The dumbest generation?

A new book came out last year by Mark Bauerlein with this title:

The Dumbest Generation: How the Digital Age Stupefies Young Americans and Jeopardizes Our Future (Or, Don’t Trust Anyone Under 30)”

A similar theme could be used about conservative Republican elected officials. Forget Democrats or liberal or so-called “moderate” Republicans—their abilities don’t matter as much because they aren’t attempting to overthrow a failed status quo. The left already controls the K-12 public school system, most colleges and universities, and most of the media and entertainment industry.

My complaint continues to be with those I agree with on the issues—those who claim, at least, to stand on the side of us who see government as the problem.

Friends accuse me of “bashing” those who are my allies. They use the “you can attract more flies with honey than with vinegar” line to argue that I’m taking the exact wrong approach if I wish to persuade.

I would point out that my complaint dates back to the second Reagan term and has intensified through the decades as the political and governmental situation has deteriorated. It’s actually only in recent years that I’ve been public with my criticism of those we elect. It’s not easy to watch the decades pass while our leaders fail to do their jobs.

In a nutshell—talented conservatives in important public offices continue to squander the power of their offices and under-utilize their personal abilities.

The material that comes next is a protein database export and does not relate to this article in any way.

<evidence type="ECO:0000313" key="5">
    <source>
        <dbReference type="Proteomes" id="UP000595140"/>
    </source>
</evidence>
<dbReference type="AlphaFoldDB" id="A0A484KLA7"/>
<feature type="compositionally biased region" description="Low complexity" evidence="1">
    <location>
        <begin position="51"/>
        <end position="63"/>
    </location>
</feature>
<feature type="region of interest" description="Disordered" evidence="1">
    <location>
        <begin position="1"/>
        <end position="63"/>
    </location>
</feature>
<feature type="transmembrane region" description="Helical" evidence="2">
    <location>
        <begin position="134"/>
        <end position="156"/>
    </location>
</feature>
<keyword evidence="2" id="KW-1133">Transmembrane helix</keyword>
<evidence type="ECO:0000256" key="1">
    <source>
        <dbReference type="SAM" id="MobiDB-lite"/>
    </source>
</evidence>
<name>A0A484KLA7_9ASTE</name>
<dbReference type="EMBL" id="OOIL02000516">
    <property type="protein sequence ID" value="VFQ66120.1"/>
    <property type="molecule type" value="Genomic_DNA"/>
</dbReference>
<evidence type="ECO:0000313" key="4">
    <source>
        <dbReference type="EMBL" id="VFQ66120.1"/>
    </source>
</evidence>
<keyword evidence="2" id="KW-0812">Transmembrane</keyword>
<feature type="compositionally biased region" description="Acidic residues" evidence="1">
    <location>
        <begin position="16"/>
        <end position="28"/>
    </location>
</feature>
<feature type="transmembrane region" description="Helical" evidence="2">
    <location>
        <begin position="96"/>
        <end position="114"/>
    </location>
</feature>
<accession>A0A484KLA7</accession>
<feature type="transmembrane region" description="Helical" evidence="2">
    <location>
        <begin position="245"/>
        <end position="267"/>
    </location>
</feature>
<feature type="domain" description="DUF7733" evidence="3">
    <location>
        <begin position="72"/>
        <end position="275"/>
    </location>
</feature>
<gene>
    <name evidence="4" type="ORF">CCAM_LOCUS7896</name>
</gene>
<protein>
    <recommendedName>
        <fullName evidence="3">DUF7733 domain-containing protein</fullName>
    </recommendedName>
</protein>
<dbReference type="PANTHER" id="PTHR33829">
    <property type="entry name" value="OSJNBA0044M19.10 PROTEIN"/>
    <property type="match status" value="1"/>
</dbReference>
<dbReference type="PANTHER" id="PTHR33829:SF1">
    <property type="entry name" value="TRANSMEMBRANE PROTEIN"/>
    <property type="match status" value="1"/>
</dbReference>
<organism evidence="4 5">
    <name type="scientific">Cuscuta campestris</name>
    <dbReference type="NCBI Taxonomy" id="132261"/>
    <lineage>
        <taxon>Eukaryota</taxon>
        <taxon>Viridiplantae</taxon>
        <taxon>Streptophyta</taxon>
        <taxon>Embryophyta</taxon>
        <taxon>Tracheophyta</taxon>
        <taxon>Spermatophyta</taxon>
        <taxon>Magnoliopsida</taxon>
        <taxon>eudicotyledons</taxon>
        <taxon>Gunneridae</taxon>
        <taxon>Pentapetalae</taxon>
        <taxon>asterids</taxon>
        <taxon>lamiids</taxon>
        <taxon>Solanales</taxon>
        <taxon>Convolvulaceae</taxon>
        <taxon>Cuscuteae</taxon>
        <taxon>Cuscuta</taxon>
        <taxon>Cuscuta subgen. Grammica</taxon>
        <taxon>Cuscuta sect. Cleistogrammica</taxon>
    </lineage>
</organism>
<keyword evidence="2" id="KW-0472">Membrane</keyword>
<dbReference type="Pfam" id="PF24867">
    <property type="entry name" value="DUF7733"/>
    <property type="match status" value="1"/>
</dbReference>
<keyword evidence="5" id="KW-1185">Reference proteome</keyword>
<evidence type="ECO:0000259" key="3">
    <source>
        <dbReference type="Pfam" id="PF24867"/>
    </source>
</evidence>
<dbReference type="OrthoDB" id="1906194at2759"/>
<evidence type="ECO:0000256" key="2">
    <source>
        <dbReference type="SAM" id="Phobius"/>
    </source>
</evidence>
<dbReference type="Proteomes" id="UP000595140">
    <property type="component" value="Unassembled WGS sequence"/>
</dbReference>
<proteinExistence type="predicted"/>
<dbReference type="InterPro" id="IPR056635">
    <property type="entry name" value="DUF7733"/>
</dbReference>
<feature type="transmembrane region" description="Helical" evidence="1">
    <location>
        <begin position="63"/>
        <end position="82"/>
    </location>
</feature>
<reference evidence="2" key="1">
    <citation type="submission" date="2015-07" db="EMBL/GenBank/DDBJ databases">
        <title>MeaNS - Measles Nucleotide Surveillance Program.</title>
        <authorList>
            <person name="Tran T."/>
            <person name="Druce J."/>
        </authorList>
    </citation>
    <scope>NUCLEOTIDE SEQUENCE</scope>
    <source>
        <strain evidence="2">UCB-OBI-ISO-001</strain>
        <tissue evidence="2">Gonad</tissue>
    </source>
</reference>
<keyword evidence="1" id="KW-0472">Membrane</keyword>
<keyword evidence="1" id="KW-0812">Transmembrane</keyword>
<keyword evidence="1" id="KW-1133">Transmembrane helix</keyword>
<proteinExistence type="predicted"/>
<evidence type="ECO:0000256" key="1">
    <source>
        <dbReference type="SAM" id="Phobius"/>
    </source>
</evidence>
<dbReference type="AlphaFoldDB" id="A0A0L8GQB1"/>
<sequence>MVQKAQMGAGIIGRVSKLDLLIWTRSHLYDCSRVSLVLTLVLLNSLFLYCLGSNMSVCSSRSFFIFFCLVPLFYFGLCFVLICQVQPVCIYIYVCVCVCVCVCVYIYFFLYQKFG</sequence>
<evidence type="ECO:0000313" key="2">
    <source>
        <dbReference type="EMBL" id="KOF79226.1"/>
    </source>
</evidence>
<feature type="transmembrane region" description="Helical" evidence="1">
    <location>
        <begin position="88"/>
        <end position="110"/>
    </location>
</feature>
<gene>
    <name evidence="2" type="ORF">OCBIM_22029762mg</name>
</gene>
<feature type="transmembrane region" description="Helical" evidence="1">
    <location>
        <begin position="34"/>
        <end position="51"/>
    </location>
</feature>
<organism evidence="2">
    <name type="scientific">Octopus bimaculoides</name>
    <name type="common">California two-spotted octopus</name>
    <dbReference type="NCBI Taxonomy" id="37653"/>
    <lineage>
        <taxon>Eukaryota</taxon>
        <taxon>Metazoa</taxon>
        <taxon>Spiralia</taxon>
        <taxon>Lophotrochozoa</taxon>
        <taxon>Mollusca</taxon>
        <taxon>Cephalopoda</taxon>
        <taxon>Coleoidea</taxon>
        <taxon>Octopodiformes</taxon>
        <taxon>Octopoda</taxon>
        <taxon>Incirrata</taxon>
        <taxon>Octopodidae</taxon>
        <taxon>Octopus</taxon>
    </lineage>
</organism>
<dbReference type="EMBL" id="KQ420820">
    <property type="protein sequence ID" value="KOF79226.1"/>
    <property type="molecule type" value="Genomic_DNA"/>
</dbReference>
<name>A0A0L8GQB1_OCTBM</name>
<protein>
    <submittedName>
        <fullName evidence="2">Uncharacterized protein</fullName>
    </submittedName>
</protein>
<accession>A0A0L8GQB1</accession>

Back to the Mark Bauerlein book mentioned above. The Amazon.com page includes an excerpt from a review and a few quotations praising the book. Just changing one phrase and it’s apparent that a similar book could have been written about our political class.

From Booklist:

“It’s an irony so commonplace it’s become almost trite: despite the information superhighway, despite a world of knowledge at their fingertips, the younger generation conservative political class today is less informed, less literate, and more self-absorbed than any that has preceded it.”

I’ve admitted previously that it’s dangerous to make judgments about the inner geography of another individual. But year after year passes with no discernable learning taking place among those elected officials who claim to support the GOP platform.

But tough times require tough leaders—and it’s high time those elected realize they’re not getting the job done. Getting elected and reelected isn’t enough.

The men and women who hold important public offices are running out of excuses for their failure to help build a political party (the GOP) and help move public opinion in support of the right policy solutions.

It would be easy to list names of people in our own General Assembly who claim to be conservative yet rarely speak out. Our Congressional delegation isn’t any better. Dating back to the Dennis Hastert Speakership years, no one in that bunch has impressed anyone who is honestly measuring Illinois public opinion.

Just to name one issue—our Congressional delegation’s collective failure to communicate with their home state regarding the War in Iraq during its difficult years is hard to forgive.

But there is good news. Some baby steps are now finally being taken. Both our Illinois GOP senators and our Republican Congressional caucuses have proposed the outlines for budgets better than what the Democrats have offered.

It’s a start. Now they ought to do the necessary work of selling. Also, they must help build the GOP. Since they are talented people with almost unlimited information at their disposal, they can’t claim ignorance. As I’ve noted in the past, many conservative would-be activists are just waiting for the right leadership and a credible effort to enlist in.

Up next: Psychoanalyzing conservative elected officials.

©2009 John Francis Biver

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